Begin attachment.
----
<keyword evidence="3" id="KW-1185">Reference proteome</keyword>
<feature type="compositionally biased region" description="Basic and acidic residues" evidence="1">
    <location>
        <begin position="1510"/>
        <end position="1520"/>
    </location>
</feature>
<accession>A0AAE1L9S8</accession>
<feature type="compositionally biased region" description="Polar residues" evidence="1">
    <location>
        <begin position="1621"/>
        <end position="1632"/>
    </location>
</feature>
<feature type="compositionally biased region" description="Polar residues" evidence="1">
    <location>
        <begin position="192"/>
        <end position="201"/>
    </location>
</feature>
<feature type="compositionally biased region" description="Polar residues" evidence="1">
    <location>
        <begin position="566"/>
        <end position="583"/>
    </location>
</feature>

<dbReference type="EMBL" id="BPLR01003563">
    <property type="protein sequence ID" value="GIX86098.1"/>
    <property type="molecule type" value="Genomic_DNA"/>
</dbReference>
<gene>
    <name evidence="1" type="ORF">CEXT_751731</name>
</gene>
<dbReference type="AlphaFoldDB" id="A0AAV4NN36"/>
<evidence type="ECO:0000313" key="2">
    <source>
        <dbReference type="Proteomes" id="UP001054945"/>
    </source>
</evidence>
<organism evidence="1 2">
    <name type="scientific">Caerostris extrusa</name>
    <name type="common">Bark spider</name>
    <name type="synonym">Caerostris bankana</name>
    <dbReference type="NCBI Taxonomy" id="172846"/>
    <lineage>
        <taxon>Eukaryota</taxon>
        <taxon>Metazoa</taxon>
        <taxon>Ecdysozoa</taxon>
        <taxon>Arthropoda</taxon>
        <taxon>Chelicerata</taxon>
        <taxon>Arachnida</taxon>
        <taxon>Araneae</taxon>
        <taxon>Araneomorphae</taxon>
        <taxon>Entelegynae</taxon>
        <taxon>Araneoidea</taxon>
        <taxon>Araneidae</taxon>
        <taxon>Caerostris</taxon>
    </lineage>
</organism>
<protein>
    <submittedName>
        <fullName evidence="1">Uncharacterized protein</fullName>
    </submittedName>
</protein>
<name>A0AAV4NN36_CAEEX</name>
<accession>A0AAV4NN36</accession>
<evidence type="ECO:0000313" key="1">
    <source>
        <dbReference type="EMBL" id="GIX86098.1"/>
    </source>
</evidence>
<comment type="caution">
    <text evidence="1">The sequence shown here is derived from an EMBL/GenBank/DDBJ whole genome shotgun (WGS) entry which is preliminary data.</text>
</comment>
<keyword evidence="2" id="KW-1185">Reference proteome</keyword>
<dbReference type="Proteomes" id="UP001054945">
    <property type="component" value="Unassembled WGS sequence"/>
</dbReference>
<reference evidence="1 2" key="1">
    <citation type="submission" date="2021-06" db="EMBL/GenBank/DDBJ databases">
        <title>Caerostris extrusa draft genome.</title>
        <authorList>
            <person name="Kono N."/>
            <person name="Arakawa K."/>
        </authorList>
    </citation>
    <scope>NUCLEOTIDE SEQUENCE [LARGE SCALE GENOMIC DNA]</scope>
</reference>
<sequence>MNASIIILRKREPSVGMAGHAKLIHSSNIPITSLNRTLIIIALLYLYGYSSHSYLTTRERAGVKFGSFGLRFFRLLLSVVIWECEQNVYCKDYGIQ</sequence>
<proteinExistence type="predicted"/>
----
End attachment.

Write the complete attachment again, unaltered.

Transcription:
<keyword evidence="3" id="KW-1185">Reference proteome</keyword>
<feature type="compositionally biased region" description="Basic and acidic residues" evidence="1">
    <location>
        <begin position="1510"/>
        <end position="1520"/>
    </location>
</feature>
<accession>A0AAE1L9S8</accession>
<feature type="compositionally biased region" description="Polar residues" evidence="1">
    <location>
        <begin position="1621"/>
        <end position="1632"/>
    </location>
</feature>
<feature type="compositionally biased region" description="Polar residues" evidence="1">
    <location>
        <begin position="192"/>
        <end position="201"/>
    </location>
</feature>
<feature type="compositionally biased region" description="Polar residues" evidence="1">
    <location>
        <begin position="566"/>
        <end position="583"/>
    </location>
</feature>

<dbReference type="EMBL" id="BPLR01003563">
    <property type="protein sequence ID" value="GIX86098.1"/>
    <property type="molecule type" value="Genomic_DNA"/>
</dbReference>
<gene>
    <name evidence="1" type="ORF">CEXT_751731</name>
</gene>
<dbReference type="AlphaFoldDB" id="A0AAV4NN36"/>
<evidence type="ECO:0000313" key="2">
    <source>
        <dbReference type="Proteomes" id="UP001054945"/>
    </source>
</evidence>
<organism evidence="1 2">
    <name type="scientific">Caerostris extrusa</name>
    <name type="common">Bark spider</name>
    <name type="synonym">Caerostris bankana</name>
    <dbReference type="NCBI Taxonomy" id="172846"/>
    <lineage>
        <taxon>Eukaryota</taxon>
        <taxon>Metazoa</taxon>
        <taxon>Ecdysozoa</taxon>
        <taxon>Arthropoda</taxon>
        <taxon>Chelicerata</taxon>
        <taxon>Arachnida</taxon>
        <taxon>Araneae</taxon>
        <taxon>Araneomorphae</taxon>
        <taxon>Entelegynae</taxon>
        <taxon>Araneoidea</taxon>
        <taxon>Araneidae</taxon>
        <taxon>Caerostris</taxon>
    </lineage>
</organism>
<protein>
    <submittedName>
        <fullName evidence="1">Uncharacterized protein</fullName>
    </submittedName>
</protein>
<name>A0AAV4NN36_CAEEX</name>
<accession>A0AAV4NN36</accession>
<evidence type="ECO:0000313" key="1">
    <source>
        <dbReference type="EMBL" id="GIX86098.1"/>
    </source>
</evidence>
<comment type="caution">
    <text evidence="1">The sequence shown here is derived from an EMBL/GenBank/DDBJ whole genome shotgun (WGS) entry which is preliminary data.</text>
</comment>
<keyword evidence="2" id="KW-1185">Reference proteome</keyword>
<dbReference type="Proteomes" id="UP001054945">
    <property type="component" value="Unassembled WGS sequence"/>
</dbReference>
<reference evidence="1 2" key="1">
    <citation type="submission" date="2021-06" db="EMBL/GenBank/DDBJ databases">
        <title>Caerostris extrusa draft genome.</title>
        <authorList>
            <person name="Kono N."/>
            <person name="Arakawa K."/>
        </authorList>
    </citation>
    <scope>NUCLEOTIDE SEQUENCE [LARGE SCALE GENOMIC DNA]</scope>
</reference>
<sequence>MNASIIILRKREPSVGMAGHAKLIHSSNIPITSLNRTLIIIALLYLYGYSSHSYLTTRERAGVKFGSFGLRFFRLLLSVVIWECEQNVYCKDYGIQ</sequence>
<proteinExistence type="predicted"/>